Kenneth Branagh’s latest Shakespearean film, As You Like It (2006), had not encountered much critical interest when the article was written (2009). Even the ‘Community’ site of HBOFilms was poor of comments (there were actually only two: one extolling the director for putting “his whole soul into his movies”, the other lamenting the unavoidable cuts to the play text, up to the basic question “where is the rest of Rosalind?”. A third and more critical comment showing some of the inconsistencies of the movie could be read via a link. Very likely, the critics’ silence might be attributable on the one hand to the film’s process of physical and cultural dépaysement (with the action taking place in late nineteenth-century Japan), and, on the other, to Branagh’s tendency to choose a ‘worldwide Shakespeare’ stance (in the casting, for example, where Orlando and Oliver are two black actors). Besides that, since As You Like It as a ‘romantic comedy’ hides conflict underneath the cover of a love story with an ‘and they all lived happily ever after’ ending, what strikes spectators most is the violence surfacing in the film (from the very beginning when Duke Senior is usurped after a Ninja warriors’ attack). The article analyses how the contrasts built by Shakespeare inside the play (the most visible one being the fight between Orlando and the Usurper’s wrestler) are rendered in the film, so as to make the latter conflictual to the average expectations of a Shakespeare-educated audience.

Kenneth Branagh’s As You Like It: Plural Conflicts on- and offscreen

MULLINI, ROBERTA
2010-01-01

Abstract

Kenneth Branagh’s latest Shakespearean film, As You Like It (2006), had not encountered much critical interest when the article was written (2009). Even the ‘Community’ site of HBOFilms was poor of comments (there were actually only two: one extolling the director for putting “his whole soul into his movies”, the other lamenting the unavoidable cuts to the play text, up to the basic question “where is the rest of Rosalind?”. A third and more critical comment showing some of the inconsistencies of the movie could be read via a link. Very likely, the critics’ silence might be attributable on the one hand to the film’s process of physical and cultural dépaysement (with the action taking place in late nineteenth-century Japan), and, on the other, to Branagh’s tendency to choose a ‘worldwide Shakespeare’ stance (in the casting, for example, where Orlando and Oliver are two black actors). Besides that, since As You Like It as a ‘romantic comedy’ hides conflict underneath the cover of a love story with an ‘and they all lived happily ever after’ ending, what strikes spectators most is the violence surfacing in the film (from the very beginning when Duke Senior is usurped after a Ninja warriors’ attack). The article analyses how the contrasts built by Shakespeare inside the play (the most visible one being the fight between Orlando and the Usurper’s wrestler) are rendered in the film, so as to make the latter conflictual to the average expectations of a Shakespeare-educated audience.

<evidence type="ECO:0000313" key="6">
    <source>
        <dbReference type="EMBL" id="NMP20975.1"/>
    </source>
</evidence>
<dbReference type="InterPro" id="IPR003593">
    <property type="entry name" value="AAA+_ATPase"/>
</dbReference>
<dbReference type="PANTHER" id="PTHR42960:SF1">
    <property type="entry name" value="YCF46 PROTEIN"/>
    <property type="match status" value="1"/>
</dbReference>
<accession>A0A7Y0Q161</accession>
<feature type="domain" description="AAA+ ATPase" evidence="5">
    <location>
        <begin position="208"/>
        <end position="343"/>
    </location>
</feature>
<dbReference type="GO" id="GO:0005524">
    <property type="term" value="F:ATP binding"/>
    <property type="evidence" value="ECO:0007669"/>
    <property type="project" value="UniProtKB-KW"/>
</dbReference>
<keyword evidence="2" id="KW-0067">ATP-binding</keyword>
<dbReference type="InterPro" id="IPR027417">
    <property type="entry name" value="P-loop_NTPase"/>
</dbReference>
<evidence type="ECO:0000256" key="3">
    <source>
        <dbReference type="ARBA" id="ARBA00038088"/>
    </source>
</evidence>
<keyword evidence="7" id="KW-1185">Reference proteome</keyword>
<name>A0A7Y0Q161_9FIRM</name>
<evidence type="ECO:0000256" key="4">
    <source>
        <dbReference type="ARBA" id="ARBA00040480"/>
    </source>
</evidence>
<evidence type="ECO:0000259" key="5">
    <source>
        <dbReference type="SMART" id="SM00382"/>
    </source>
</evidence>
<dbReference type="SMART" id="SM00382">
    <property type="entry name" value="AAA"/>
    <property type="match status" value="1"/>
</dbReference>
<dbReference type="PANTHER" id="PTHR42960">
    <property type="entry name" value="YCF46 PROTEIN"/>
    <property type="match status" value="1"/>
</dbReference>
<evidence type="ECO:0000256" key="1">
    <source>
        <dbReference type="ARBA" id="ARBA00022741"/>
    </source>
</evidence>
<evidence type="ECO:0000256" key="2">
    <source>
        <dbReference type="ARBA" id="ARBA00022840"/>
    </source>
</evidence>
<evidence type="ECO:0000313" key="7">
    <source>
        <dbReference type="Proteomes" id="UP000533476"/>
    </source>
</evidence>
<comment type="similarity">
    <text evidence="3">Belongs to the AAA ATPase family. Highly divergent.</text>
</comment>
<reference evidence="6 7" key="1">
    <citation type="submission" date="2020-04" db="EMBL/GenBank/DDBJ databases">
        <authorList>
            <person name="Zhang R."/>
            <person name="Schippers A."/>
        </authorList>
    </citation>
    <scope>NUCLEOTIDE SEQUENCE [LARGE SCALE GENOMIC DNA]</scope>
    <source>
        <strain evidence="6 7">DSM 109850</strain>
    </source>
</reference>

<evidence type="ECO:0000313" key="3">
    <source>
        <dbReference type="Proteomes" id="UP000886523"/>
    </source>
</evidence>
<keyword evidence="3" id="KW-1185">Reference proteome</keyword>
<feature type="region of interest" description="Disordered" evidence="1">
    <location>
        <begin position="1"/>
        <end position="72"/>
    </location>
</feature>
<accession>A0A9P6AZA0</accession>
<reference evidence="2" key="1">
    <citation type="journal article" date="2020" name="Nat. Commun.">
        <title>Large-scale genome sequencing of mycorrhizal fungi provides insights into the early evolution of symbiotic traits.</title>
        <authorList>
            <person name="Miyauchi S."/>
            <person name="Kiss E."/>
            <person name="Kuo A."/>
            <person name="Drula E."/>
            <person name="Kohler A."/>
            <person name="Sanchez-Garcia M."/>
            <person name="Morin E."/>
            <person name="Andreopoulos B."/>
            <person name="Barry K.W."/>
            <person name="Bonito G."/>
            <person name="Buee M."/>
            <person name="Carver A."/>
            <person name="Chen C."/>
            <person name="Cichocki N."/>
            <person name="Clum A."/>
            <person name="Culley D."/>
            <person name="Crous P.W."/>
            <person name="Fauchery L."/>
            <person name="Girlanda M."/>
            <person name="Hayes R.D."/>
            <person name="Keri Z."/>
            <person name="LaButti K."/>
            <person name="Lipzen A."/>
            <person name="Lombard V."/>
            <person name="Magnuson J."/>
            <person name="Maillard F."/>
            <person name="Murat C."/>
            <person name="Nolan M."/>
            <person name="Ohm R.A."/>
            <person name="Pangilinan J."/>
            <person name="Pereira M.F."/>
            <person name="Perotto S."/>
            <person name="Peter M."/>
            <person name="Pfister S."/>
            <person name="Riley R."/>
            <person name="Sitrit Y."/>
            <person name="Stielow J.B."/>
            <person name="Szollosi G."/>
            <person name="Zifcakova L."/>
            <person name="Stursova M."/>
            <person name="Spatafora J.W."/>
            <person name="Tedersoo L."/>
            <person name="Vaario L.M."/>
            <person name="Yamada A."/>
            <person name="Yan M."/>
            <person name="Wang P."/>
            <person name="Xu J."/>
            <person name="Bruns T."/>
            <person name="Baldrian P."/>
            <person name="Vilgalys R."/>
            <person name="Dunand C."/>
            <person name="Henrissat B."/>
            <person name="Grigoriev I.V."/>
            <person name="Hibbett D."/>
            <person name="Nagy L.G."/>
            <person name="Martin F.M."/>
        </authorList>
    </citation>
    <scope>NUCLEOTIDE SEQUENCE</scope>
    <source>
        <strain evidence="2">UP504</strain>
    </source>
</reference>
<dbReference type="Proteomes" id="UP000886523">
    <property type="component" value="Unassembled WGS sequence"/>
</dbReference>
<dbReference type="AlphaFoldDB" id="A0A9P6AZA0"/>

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Utilizza questo identificativo per citare o creare un link a questo documento: https://hdl.handle.net/11576/2525177
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